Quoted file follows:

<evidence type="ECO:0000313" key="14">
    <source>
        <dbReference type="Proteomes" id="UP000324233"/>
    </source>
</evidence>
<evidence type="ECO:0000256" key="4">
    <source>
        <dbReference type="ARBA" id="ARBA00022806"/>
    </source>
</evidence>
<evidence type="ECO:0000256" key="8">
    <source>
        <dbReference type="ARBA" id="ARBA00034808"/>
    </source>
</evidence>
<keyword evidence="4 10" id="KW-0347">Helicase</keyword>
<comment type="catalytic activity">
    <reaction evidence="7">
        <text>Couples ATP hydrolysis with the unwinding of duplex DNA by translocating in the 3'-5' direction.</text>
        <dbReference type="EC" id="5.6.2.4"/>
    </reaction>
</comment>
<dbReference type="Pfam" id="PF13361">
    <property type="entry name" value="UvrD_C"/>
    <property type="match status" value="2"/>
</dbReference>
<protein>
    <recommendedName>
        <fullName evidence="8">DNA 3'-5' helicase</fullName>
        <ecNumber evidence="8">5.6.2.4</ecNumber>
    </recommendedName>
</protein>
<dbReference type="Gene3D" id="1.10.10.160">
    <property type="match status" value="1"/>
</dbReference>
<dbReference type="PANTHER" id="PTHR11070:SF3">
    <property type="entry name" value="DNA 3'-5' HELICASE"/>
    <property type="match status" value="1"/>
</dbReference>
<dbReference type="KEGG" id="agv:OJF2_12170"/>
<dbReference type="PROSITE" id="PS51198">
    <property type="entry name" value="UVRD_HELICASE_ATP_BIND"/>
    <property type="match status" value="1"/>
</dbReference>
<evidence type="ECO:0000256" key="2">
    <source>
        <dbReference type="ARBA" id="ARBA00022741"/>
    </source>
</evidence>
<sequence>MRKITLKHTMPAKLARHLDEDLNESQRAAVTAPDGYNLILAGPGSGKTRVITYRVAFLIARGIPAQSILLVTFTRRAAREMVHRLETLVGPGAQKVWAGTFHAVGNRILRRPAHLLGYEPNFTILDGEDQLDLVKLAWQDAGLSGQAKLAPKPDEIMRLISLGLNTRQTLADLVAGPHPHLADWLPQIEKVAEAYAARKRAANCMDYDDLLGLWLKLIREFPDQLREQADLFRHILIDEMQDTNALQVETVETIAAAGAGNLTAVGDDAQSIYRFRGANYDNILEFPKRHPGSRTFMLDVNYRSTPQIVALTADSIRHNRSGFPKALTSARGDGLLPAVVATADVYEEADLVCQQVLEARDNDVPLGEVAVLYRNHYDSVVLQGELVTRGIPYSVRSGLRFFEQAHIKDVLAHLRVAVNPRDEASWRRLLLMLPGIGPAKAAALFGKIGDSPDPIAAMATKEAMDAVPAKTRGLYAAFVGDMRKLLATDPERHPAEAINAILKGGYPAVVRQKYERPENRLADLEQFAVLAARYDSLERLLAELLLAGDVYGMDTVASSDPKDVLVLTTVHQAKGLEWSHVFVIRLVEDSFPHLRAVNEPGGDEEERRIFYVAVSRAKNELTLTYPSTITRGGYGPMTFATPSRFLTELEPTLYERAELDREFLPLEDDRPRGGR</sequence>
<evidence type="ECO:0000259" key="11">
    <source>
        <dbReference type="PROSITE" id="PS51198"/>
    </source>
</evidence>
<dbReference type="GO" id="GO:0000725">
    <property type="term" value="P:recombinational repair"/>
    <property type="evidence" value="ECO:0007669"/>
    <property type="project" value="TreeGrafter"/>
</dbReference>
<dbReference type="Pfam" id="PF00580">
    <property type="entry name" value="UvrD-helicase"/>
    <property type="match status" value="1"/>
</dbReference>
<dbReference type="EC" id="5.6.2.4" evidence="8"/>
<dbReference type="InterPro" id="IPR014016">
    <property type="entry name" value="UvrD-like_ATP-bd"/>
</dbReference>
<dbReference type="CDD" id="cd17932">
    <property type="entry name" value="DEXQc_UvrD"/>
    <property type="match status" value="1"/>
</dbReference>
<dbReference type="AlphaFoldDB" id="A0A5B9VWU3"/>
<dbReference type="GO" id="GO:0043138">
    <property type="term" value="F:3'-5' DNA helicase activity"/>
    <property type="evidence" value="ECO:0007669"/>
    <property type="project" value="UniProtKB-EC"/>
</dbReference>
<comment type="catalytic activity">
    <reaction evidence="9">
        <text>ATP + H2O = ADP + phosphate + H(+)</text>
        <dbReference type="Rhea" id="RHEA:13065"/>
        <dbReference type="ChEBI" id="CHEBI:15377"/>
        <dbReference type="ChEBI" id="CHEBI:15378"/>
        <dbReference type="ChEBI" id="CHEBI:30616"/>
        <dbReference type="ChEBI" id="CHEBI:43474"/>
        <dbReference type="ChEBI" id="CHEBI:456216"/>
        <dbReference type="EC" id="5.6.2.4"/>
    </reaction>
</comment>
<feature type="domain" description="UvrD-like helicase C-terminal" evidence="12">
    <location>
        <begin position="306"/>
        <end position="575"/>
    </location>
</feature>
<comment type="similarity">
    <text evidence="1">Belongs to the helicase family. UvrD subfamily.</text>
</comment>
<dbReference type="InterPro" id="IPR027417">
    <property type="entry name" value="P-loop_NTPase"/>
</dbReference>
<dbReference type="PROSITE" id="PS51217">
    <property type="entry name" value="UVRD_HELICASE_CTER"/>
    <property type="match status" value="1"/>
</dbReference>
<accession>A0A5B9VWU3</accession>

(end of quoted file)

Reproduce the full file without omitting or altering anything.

<evidence type="ECO:0000313" key="14">
    <source>
        <dbReference type="Proteomes" id="UP000324233"/>
    </source>
</evidence>
<evidence type="ECO:0000256" key="4">
    <source>
        <dbReference type="ARBA" id="ARBA00022806"/>
    </source>
</evidence>
<evidence type="ECO:0000256" key="8">
    <source>
        <dbReference type="ARBA" id="ARBA00034808"/>
    </source>
</evidence>
<keyword evidence="4 10" id="KW-0347">Helicase</keyword>
<comment type="catalytic activity">
    <reaction evidence="7">
        <text>Couples ATP hydrolysis with the unwinding of duplex DNA by translocating in the 3'-5' direction.</text>
        <dbReference type="EC" id="5.6.2.4"/>
    </reaction>
</comment>
<dbReference type="Pfam" id="PF13361">
    <property type="entry name" value="UvrD_C"/>
    <property type="match status" value="2"/>
</dbReference>
<protein>
    <recommendedName>
        <fullName evidence="8">DNA 3'-5' helicase</fullName>
        <ecNumber evidence="8">5.6.2.4</ecNumber>
    </recommendedName>
</protein>
<dbReference type="Gene3D" id="1.10.10.160">
    <property type="match status" value="1"/>
</dbReference>
<dbReference type="PANTHER" id="PTHR11070:SF3">
    <property type="entry name" value="DNA 3'-5' HELICASE"/>
    <property type="match status" value="1"/>
</dbReference>
<dbReference type="KEGG" id="agv:OJF2_12170"/>
<dbReference type="PROSITE" id="PS51198">
    <property type="entry name" value="UVRD_HELICASE_ATP_BIND"/>
    <property type="match status" value="1"/>
</dbReference>
<evidence type="ECO:0000256" key="2">
    <source>
        <dbReference type="ARBA" id="ARBA00022741"/>
    </source>
</evidence>
<sequence>MRKITLKHTMPAKLARHLDEDLNESQRAAVTAPDGYNLILAGPGSGKTRVITYRVAFLIARGIPAQSILLVTFTRRAAREMVHRLETLVGPGAQKVWAGTFHAVGNRILRRPAHLLGYEPNFTILDGEDQLDLVKLAWQDAGLSGQAKLAPKPDEIMRLISLGLNTRQTLADLVAGPHPHLADWLPQIEKVAEAYAARKRAANCMDYDDLLGLWLKLIREFPDQLREQADLFRHILIDEMQDTNALQVETVETIAAAGAGNLTAVGDDAQSIYRFRGANYDNILEFPKRHPGSRTFMLDVNYRSTPQIVALTADSIRHNRSGFPKALTSARGDGLLPAVVATADVYEEADLVCQQVLEARDNDVPLGEVAVLYRNHYDSVVLQGELVTRGIPYSVRSGLRFFEQAHIKDVLAHLRVAVNPRDEASWRRLLLMLPGIGPAKAAALFGKIGDSPDPIAAMATKEAMDAVPAKTRGLYAAFVGDMRKLLATDPERHPAEAINAILKGGYPAVVRQKYERPENRLADLEQFAVLAARYDSLERLLAELLLAGDVYGMDTVASSDPKDVLVLTTVHQAKGLEWSHVFVIRLVEDSFPHLRAVNEPGGDEEERRIFYVAVSRAKNELTLTYPSTITRGGYGPMTFATPSRFLTELEPTLYERAELDREFLPLEDDRPRGGR</sequence>
<evidence type="ECO:0000259" key="11">
    <source>
        <dbReference type="PROSITE" id="PS51198"/>
    </source>
</evidence>
<dbReference type="GO" id="GO:0000725">
    <property type="term" value="P:recombinational repair"/>
    <property type="evidence" value="ECO:0007669"/>
    <property type="project" value="TreeGrafter"/>
</dbReference>
<dbReference type="Pfam" id="PF00580">
    <property type="entry name" value="UvrD-helicase"/>
    <property type="match status" value="1"/>
</dbReference>
<dbReference type="EC" id="5.6.2.4" evidence="8"/>
<dbReference type="InterPro" id="IPR014016">
    <property type="entry name" value="UvrD-like_ATP-bd"/>
</dbReference>
<dbReference type="CDD" id="cd17932">
    <property type="entry name" value="DEXQc_UvrD"/>
    <property type="match status" value="1"/>
</dbReference>
<dbReference type="AlphaFoldDB" id="A0A5B9VWU3"/>
<dbReference type="GO" id="GO:0043138">
    <property type="term" value="F:3'-5' DNA helicase activity"/>
    <property type="evidence" value="ECO:0007669"/>
    <property type="project" value="UniProtKB-EC"/>
</dbReference>
<comment type="catalytic activity">
    <reaction evidence="9">
        <text>ATP + H2O = ADP + phosphate + H(+)</text>
        <dbReference type="Rhea" id="RHEA:13065"/>
        <dbReference type="ChEBI" id="CHEBI:15377"/>
        <dbReference type="ChEBI" id="CHEBI:15378"/>
        <dbReference type="ChEBI" id="CHEBI:30616"/>
        <dbReference type="ChEBI" id="CHEBI:43474"/>
        <dbReference type="ChEBI" id="CHEBI:456216"/>
        <dbReference type="EC" id="5.6.2.4"/>
    </reaction>
</comment>
<feature type="domain" description="UvrD-like helicase C-terminal" evidence="12">
    <location>
        <begin position="306"/>
        <end position="575"/>
    </location>
</feature>
<comment type="similarity">
    <text evidence="1">Belongs to the helicase family. UvrD subfamily.</text>
</comment>
<dbReference type="InterPro" id="IPR027417">
    <property type="entry name" value="P-loop_NTPase"/>
</dbReference>
<dbReference type="PROSITE" id="PS51217">
    <property type="entry name" value="UVRD_HELICASE_CTER"/>
    <property type="match status" value="1"/>
</dbReference>
<accession>A0A5B9VWU3</accession>